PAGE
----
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Fifty years ago, the world was re-introduced to Mexico through their hosting of the Games of the XIX Olympiad. Determined to establish Mexico’s identity on its own terms, the Organizing Committee for the Games of the XIX Olympiad, led by Pedro Ramírez Vazquez, created the Department of Publications and Urban Design to integrate various aspects of design and communication related to the XIX Olympiad with the vibrant colors and culture of Mexico.
The posters displayed represent several aspects of the design and visual identity of those games. There were three elements to the logo – Olympiad, 1968, Mexico. Lance Wyman, graphic designer, and Eduardo Terrazas, architect & painter, brought those elements together based on the Olympic rings; 1968; and geometric shape reminiscent of the Huichols, indigenous people of Mexico. It was an optical motif, which intertwined seamlessly with the Op Art design of the 1960s. The Olympic Games has not seen such a powerful emblem since 1968. The logo is now an icon.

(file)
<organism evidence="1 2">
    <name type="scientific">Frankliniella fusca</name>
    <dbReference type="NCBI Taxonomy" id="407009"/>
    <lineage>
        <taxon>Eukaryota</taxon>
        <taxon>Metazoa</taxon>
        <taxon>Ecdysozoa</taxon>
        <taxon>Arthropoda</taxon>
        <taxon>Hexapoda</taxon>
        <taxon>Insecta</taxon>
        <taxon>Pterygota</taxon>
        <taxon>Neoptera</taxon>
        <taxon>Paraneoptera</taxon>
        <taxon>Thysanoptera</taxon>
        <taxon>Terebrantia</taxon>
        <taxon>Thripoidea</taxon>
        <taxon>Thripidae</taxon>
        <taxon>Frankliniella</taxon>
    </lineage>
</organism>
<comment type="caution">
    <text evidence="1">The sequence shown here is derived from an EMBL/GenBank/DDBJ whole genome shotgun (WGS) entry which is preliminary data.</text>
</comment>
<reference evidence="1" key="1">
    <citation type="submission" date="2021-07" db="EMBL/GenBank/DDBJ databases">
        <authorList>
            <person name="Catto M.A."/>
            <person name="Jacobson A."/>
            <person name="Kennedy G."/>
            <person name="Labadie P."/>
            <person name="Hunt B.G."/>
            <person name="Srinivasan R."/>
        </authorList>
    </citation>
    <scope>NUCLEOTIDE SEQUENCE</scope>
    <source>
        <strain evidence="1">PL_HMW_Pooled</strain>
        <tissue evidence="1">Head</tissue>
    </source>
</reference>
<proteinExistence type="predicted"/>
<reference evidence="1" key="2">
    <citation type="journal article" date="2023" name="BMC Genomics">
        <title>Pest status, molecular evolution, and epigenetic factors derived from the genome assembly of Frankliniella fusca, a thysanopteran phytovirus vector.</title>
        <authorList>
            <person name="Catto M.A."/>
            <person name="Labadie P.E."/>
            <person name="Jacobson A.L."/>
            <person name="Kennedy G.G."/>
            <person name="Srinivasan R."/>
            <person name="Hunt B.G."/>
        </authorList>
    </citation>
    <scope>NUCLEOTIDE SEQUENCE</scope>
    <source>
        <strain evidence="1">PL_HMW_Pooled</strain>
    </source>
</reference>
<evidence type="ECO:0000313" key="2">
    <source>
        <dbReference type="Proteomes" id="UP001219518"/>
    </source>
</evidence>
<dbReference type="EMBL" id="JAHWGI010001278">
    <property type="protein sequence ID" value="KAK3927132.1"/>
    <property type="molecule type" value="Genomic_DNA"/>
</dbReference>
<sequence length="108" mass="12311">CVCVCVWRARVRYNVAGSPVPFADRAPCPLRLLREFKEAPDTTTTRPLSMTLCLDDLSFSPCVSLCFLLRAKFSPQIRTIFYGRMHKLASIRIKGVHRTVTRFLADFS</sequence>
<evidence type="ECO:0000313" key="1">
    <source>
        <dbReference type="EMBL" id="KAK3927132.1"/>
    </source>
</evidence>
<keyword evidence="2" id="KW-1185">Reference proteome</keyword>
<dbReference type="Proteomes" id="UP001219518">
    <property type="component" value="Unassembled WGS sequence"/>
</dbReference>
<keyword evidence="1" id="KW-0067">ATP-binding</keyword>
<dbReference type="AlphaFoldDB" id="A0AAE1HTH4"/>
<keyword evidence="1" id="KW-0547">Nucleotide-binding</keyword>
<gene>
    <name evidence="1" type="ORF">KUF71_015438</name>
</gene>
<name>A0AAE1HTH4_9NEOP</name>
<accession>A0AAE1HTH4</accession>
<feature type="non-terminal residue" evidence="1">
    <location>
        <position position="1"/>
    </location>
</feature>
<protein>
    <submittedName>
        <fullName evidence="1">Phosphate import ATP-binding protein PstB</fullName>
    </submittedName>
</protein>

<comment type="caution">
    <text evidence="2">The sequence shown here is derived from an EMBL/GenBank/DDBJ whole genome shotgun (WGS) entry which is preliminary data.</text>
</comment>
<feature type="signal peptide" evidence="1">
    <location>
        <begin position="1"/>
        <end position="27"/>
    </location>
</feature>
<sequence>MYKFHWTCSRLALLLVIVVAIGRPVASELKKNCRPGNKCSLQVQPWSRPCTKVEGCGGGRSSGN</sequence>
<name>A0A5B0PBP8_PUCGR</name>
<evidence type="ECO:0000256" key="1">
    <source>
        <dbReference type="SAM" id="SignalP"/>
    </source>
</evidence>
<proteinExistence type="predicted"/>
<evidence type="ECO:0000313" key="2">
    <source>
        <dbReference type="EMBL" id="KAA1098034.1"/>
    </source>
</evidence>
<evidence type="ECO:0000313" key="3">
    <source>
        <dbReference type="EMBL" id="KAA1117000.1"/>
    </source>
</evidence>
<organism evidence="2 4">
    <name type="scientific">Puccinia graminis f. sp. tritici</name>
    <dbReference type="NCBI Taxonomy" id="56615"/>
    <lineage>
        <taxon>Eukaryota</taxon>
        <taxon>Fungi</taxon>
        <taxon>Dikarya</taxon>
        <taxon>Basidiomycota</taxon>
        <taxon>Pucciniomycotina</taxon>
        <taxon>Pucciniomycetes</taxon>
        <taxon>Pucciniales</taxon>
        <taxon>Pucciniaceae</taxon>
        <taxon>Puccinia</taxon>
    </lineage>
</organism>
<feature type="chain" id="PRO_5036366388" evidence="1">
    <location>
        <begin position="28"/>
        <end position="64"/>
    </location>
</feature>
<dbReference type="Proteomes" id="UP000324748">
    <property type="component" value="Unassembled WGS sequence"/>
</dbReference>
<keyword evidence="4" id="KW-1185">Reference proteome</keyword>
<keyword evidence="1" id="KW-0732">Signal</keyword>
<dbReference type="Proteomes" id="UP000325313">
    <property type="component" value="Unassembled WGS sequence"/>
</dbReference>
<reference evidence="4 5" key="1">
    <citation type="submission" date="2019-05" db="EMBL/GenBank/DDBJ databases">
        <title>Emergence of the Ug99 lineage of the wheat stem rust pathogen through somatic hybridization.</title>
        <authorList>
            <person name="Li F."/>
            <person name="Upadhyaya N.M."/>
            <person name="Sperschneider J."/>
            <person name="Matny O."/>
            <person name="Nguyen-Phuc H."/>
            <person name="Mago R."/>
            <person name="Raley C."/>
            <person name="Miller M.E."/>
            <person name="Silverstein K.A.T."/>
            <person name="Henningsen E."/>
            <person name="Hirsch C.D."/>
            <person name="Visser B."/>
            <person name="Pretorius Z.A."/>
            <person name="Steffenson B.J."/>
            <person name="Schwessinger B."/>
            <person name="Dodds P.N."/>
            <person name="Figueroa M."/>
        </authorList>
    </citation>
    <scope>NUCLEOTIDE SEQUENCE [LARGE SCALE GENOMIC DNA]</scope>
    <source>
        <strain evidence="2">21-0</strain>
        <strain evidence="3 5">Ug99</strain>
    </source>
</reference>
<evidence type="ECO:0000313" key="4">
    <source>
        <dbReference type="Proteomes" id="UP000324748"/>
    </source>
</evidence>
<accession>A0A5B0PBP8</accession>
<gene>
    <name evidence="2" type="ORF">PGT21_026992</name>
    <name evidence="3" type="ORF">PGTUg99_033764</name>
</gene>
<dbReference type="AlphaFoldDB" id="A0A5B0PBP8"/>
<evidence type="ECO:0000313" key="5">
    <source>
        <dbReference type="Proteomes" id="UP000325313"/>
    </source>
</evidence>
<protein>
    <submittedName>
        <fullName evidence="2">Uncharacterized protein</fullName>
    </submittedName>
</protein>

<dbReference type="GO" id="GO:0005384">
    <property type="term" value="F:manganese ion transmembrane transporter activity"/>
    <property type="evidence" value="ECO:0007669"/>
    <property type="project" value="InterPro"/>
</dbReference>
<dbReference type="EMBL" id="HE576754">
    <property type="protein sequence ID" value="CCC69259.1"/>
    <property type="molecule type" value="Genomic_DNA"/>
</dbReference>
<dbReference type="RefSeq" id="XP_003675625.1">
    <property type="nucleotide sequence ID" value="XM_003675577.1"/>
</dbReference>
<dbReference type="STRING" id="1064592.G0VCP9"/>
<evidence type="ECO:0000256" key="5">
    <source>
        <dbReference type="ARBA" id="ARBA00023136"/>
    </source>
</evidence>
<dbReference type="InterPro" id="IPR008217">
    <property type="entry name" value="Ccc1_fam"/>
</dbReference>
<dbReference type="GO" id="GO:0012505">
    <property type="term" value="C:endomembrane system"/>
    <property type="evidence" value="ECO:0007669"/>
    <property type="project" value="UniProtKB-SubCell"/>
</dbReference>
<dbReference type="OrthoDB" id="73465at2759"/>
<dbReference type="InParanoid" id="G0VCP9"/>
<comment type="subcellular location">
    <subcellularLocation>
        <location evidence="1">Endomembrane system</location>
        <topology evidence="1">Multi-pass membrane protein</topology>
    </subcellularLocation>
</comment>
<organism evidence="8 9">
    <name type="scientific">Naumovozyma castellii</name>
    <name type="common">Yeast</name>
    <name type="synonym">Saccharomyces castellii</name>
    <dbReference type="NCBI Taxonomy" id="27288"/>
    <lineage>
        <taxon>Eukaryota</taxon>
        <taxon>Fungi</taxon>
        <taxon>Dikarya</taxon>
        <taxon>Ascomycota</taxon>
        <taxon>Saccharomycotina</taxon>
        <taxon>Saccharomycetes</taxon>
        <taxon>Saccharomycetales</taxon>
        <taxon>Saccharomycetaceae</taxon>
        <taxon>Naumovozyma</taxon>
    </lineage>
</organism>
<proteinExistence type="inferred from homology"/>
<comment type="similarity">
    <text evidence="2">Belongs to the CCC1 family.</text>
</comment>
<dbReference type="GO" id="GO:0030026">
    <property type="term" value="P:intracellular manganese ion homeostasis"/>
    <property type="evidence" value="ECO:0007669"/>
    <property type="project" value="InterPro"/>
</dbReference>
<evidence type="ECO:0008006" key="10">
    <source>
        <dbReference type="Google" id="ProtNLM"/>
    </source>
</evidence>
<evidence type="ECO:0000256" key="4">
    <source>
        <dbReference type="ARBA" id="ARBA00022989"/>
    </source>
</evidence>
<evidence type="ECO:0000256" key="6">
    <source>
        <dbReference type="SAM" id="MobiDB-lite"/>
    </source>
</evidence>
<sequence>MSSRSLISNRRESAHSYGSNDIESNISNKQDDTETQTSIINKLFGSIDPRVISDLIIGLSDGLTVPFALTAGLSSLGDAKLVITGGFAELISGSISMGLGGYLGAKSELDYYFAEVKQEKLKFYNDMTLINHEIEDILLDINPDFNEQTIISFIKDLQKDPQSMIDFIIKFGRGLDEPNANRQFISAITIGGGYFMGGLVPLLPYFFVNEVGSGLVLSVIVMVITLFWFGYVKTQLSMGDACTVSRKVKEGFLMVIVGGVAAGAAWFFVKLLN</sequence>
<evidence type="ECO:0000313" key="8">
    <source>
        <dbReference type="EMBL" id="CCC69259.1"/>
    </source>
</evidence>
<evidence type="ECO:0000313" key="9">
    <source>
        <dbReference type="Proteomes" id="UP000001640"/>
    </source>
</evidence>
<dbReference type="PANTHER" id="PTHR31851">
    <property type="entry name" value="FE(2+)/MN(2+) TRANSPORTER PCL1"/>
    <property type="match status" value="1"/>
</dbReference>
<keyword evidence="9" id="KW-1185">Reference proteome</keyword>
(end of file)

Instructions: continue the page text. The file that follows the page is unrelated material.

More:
While the core identity of the 1968 Olympic Games was the Mexico 68 logo, the design team continued to introduce elements that reinforced the Olympic spirit and the history and hospitality of the host city. Posters, signage and the integration of the concentric patterns of the Olympic design elements at event venues, plazas and access areas brought the Organizing Committee’s goal to fruition. There was uniform visual identity to welcome the world and communicate to a multilingual audience.
In addition, displayed are posters portraying sports included in those Games and pieces representing the Cultural Olympiad, The Cultural Olympiad was a year-long program that joined art and sport and fostered goodwill and respect amount the participating countries. Many of these posters were created by David Palladini, illustrator, reflective of Op Art while mindful of Mexico’s cultural history.
The images above are part of, Mexico on its Own Terms, an LA84 Foundation original exhibition now on view by appointment only in the Foundation’s Library and Pavilion. The exhibition features original posters and artifacts. To make an appointment to see the show, please contact us at: 323-730-4600.